Document Detail

An implausible model and evolutionary explanation of the revenge motive.
MedLine Citation:
PMID:  23211378     Owner:  NLM     Status:  Publisher    
McCullough et al.'s target article is a psychological version of the reputation models pioneered by biologist Robert Trivers (1971) and economist Robert Frank (1988). The authors, like Trivers and Frank, offer an implausible explanation of the fact that revenge is common even when there are no possible reputational effects. I sketch a more plausible model based on recent research.
Herbert Gintis
Related Documents :
23367348 - Optimization strategies for rapid centroid estimation.
25123728 - "big data" and the electronic health record.
23060018 - The inheritance of process: a dynamical systems approachxs.
23466438 - Impact of precision of bayesian network parameters on accuracy of medical diagnostic sy...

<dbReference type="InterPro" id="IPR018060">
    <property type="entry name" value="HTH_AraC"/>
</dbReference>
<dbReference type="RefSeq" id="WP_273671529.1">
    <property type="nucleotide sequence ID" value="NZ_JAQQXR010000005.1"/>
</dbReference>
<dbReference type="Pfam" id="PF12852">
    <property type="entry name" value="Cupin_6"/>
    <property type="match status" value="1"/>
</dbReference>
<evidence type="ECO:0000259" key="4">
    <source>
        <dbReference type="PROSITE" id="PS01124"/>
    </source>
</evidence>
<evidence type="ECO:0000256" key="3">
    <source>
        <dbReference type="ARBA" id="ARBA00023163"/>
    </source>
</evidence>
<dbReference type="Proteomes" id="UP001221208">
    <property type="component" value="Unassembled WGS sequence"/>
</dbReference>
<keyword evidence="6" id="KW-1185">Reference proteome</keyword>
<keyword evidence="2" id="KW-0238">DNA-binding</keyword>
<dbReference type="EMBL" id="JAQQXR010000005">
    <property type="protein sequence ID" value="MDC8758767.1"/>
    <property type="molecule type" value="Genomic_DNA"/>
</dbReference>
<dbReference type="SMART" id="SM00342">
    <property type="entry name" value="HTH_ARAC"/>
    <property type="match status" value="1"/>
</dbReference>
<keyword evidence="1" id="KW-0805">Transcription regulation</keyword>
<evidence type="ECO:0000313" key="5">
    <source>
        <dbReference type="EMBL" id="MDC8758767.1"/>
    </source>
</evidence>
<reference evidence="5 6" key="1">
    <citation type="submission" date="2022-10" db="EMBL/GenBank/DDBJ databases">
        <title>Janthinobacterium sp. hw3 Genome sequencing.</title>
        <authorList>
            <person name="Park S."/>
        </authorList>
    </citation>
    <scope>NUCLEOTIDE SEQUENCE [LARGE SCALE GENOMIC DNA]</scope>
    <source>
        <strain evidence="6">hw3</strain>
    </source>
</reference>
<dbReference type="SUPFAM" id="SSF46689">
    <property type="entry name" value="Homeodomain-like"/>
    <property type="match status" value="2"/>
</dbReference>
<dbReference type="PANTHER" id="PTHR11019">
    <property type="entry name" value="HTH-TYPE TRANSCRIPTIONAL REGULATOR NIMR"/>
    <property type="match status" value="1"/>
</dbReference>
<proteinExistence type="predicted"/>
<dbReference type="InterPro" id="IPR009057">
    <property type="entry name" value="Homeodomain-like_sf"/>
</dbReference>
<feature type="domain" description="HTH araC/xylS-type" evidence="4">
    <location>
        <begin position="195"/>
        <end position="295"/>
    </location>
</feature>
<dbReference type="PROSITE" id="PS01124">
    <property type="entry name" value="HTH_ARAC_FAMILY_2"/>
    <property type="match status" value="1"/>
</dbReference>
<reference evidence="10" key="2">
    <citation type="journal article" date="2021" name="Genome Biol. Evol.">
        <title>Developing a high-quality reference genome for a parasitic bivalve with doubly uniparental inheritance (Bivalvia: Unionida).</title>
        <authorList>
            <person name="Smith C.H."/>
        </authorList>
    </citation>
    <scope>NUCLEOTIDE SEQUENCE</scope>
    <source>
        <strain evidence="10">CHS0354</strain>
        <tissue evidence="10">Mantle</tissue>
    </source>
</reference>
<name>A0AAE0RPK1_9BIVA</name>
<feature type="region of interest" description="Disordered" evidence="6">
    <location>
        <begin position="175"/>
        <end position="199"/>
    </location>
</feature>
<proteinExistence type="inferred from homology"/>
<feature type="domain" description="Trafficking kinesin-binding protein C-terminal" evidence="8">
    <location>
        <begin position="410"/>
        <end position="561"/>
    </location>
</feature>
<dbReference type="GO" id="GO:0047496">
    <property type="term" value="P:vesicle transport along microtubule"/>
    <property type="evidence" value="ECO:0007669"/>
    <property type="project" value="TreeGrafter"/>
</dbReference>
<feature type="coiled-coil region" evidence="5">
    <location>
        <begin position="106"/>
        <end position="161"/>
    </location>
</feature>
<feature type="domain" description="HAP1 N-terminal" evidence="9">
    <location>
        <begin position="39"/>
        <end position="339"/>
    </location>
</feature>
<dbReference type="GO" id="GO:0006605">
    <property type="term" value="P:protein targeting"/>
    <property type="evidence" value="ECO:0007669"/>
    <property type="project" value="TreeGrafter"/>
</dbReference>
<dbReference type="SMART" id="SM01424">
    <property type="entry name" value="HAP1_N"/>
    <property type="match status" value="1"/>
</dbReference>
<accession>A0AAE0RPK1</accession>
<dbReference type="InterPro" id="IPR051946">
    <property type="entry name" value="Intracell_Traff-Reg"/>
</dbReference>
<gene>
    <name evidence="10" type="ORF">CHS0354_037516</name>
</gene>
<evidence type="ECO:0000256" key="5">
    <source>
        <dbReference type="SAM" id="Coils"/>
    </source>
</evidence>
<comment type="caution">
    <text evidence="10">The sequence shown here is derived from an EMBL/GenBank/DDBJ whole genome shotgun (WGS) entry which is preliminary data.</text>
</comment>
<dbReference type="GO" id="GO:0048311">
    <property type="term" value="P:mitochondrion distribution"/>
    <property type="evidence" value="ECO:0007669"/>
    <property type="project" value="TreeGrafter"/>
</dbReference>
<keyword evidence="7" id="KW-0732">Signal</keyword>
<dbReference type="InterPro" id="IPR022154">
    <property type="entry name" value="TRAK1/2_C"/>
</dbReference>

16914278 - Evidence evaluation in fingerprint comparison and automated fingerprint identification ...
20144288 - Value of self-monitoring blood glucose pattern analysis in improving diabetes outcomes.
Publication Detail:
Type:  JOURNAL ARTICLE     Date:  2012-12-5
Journal Detail:
Title:  The Behavioral and brain sciences     Volume:  -     ISSN:  1469-1825     ISO Abbreviation:  Behav Brain Sci     Publication Date:  2012 Dec 
Date Detail:
Created Date:  2012-12-5     Completed Date:  -     Revised Date:  -    
Medline Journal Info:
Nlm Unique ID:  7808666     Medline TA:  Behav Brain Sci     Country:  -    
Other Details:
Languages:  ENG     Pagination:  21-22     Citation Subset:  -    
Santa Fe Institute, Santa Fe, NM 87501, and Department of Economics, Central European University, Nádor utca 9, 1051 Budapest, Hungary.
Export Citation:
APA/MLA Format     Download EndNote     Download BibTex
MeSH Terms

From MEDLINE®/PubMed®, a database of the U.S. National Library of Medicine

Previous Document:  Preschool children with lower executive function may be more vulnerable to emotional-based eating in...
Next Document:  Herbal supplements in primary care: patient perceptions, motivations, and effects on use.